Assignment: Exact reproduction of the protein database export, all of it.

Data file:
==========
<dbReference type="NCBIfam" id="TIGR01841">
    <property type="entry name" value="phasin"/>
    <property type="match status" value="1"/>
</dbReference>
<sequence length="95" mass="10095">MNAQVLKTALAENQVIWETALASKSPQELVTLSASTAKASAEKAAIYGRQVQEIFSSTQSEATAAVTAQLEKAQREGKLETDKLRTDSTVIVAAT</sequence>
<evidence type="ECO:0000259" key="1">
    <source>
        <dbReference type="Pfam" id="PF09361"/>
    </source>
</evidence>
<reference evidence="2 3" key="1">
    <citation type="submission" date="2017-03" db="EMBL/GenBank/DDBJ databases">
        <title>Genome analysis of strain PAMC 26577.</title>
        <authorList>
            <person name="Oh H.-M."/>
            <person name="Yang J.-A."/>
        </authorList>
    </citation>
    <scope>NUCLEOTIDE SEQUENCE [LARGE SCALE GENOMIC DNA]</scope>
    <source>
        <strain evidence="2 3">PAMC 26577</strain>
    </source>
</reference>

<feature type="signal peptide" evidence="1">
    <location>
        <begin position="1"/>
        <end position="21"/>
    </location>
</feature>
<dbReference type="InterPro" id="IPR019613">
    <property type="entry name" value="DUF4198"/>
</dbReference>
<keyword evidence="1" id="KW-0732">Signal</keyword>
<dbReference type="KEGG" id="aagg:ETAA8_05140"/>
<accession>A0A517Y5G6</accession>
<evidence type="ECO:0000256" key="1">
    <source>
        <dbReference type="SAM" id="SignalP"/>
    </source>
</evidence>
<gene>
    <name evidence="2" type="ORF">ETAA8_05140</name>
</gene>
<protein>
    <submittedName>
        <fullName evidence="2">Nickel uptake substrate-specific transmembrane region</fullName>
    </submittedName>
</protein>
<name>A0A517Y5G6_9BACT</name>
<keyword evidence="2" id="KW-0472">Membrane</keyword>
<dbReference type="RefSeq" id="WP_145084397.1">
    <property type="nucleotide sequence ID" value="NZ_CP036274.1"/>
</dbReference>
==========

<dbReference type="NCBIfam" id="TIGR01841">
    <property type="entry name" value="phasin"/>
    <property type="match status" value="1"/>
</dbReference>
<sequence length="95" mass="10095">MNAQVLKTALAENQVIWETALASKSPQELVTLSASTAKASAEKAAIYGRQVQEIFSSTQSEATAAVTAQLEKAQREGKLETDKLRTDSTVIVAAT</sequence>
<evidence type="ECO:0000259" key="1">
    <source>
        <dbReference type="Pfam" id="PF09361"/>
    </source>
</evidence>
<reference evidence="2 3" key="1">
    <citation type="submission" date="2017-03" db="EMBL/GenBank/DDBJ databases">
        <title>Genome analysis of strain PAMC 26577.</title>
        <authorList>
            <person name="Oh H.-M."/>
            <person name="Yang J.-A."/>
        </authorList>
    </citation>
    <scope>NUCLEOTIDE SEQUENCE [LARGE SCALE GENOMIC DNA]</scope>
    <source>
        <strain evidence="2 3">PAMC 26577</strain>
    </source>
</reference>

<feature type="signal peptide" evidence="1">
    <location>
        <begin position="1"/>
        <end position="21"/>
    </location>
</feature>
<dbReference type="InterPro" id="IPR019613">
    <property type="entry name" value="DUF4198"/>
</dbReference>
<keyword evidence="1" id="KW-0732">Signal</keyword>
<dbReference type="KEGG" id="aagg:ETAA8_05140"/>
<accession>A0A517Y5G6</accession>
<evidence type="ECO:0000256" key="1">
    <source>
        <dbReference type="SAM" id="SignalP"/>
    </source>
</evidence>
<gene>
    <name evidence="2" type="ORF">ETAA8_05140</name>
</gene>
<protein>
    <submittedName>
        <fullName evidence="2">Nickel uptake substrate-specific transmembrane region</fullName>
    </submittedName>
</protein>
<name>A0A517Y5G6_9BACT</name>
<keyword evidence="2" id="KW-0472">Membrane</keyword>
<dbReference type="RefSeq" id="WP_145084397.1">
    <property type="nucleotide sequence ID" value="NZ_CP036274.1"/>
</dbReference>